More pictures of the West Indian Day Parade in NYC
My previous post took me a long time to get organized and together. This one I’ll put up more quickly with some minor notes (at least that’s my plan).
The West Indian Day Parade was on Labor Day in Crown Heights, Brooklyn. As I noted in the earlier post, I started roughly at Nostrand, then walked westward to Franklin before turning around and heading toward Utica, which is the originating point of the parade.
I took a bunch of pictures during the parade. Unfortunately, I found the overall crowd energy disappointing. The parade is very, very slow and there were some significant waits between some of the floats. On the other hand, sometimes the parade would just halt in front of the area I was in at the time and the participants would wait until given the go-ahead. That’s typical in parades, but 30-45 minutes between floats (that was the longest wait, by far) are unknown in other parades from my experience (I don’t remember ever waiting five minutes). I have to admit I certainly preferred it when they stopped where I was rather than just stand and wonder where the next group was.
The first couple of pictures below were early in the parade.
Over time, I did notice that a lot of the participants had paint and/or glitter rubbed on them. Some, I’m certain had paint (it was blue and they were within 3 feet of me) but others appeared more gold and sparkley. You may have to click on the below picture to really see the glitter.
And others, well, just a lot more colorful. One of the best of the exhibitions were where they’d have separate colored groups following close to one another, gold followed by blue followed by red and so on. I tried to capture some of that, but often there’d be just people from the crowd who weren’t in costume that were walking with the participants. The DJs tried to get them to separate out, but with mixed success.
One of the more interesting moments is captured below. They are up pretty high on a sound truck and the music is blasting away. It was shaking my body and I can imagine how it must have felt to them sitting/standing on the speaker platform. Note the guy holding onto the woman’s ankle. Just making sure she doesn’t get a nasty slip. (You can see her in the above picture, but more in the distance.)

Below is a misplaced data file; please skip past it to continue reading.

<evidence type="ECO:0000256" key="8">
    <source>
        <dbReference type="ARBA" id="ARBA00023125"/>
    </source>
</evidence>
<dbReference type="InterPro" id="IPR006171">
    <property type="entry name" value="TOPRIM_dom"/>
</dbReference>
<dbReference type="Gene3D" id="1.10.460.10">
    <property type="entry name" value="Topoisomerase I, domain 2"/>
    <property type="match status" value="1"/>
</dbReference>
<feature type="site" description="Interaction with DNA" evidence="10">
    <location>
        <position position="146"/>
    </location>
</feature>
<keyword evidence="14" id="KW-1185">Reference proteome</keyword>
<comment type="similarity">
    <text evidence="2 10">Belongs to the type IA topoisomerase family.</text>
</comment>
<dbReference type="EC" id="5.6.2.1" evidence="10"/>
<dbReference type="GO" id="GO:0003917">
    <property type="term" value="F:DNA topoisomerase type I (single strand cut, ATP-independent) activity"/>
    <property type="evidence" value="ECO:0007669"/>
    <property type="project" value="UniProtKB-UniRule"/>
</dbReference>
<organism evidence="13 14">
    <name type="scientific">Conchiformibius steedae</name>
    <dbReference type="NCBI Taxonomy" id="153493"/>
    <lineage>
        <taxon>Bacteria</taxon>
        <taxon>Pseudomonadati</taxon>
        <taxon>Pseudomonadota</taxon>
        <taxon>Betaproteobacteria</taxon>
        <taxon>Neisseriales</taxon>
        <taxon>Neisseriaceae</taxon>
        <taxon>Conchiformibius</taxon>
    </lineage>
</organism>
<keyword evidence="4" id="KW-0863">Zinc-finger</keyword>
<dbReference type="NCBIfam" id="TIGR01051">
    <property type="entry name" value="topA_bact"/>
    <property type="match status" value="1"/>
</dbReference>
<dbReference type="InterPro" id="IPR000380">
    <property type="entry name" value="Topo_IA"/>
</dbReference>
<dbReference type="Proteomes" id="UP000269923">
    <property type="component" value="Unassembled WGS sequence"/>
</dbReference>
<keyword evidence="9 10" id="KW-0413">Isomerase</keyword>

At one of the heights of the music and marchers, I remember turning an photographing this to try and capture the crowd’s lack of exuberance.
I think I did capture it. There’s interest, but not the exuberance that I’ve experienced in other parades.
At one point, one of the large colorful one-person floats (whatever they’re called, I referred to them as “colorfuls” before) broke down. You can see the woman struggling with it.
This was another of the “colorfuls” (or whatever).
At the end of that segment of marchers, the cops brought up the rear. I presume they were trying to keep the marchers moving. The woman at the center was one that I thought of as the unhappiest person in the whole parade. (Click on the picture to enlarge it and catch her expression a bit better.)
They were followed, a little later ’cause it’s a slow parade, with some pretty big and colorful displays. I think this was the single most impressive one I saw all day. It’s pretty cool.
I still have more on the parade, but will make it into a separate post. (After this group, I think I started heading much more quickly toward Utica and then did some exploring in the backstreets. Then I came to the parade gathering area. Stay tuned…)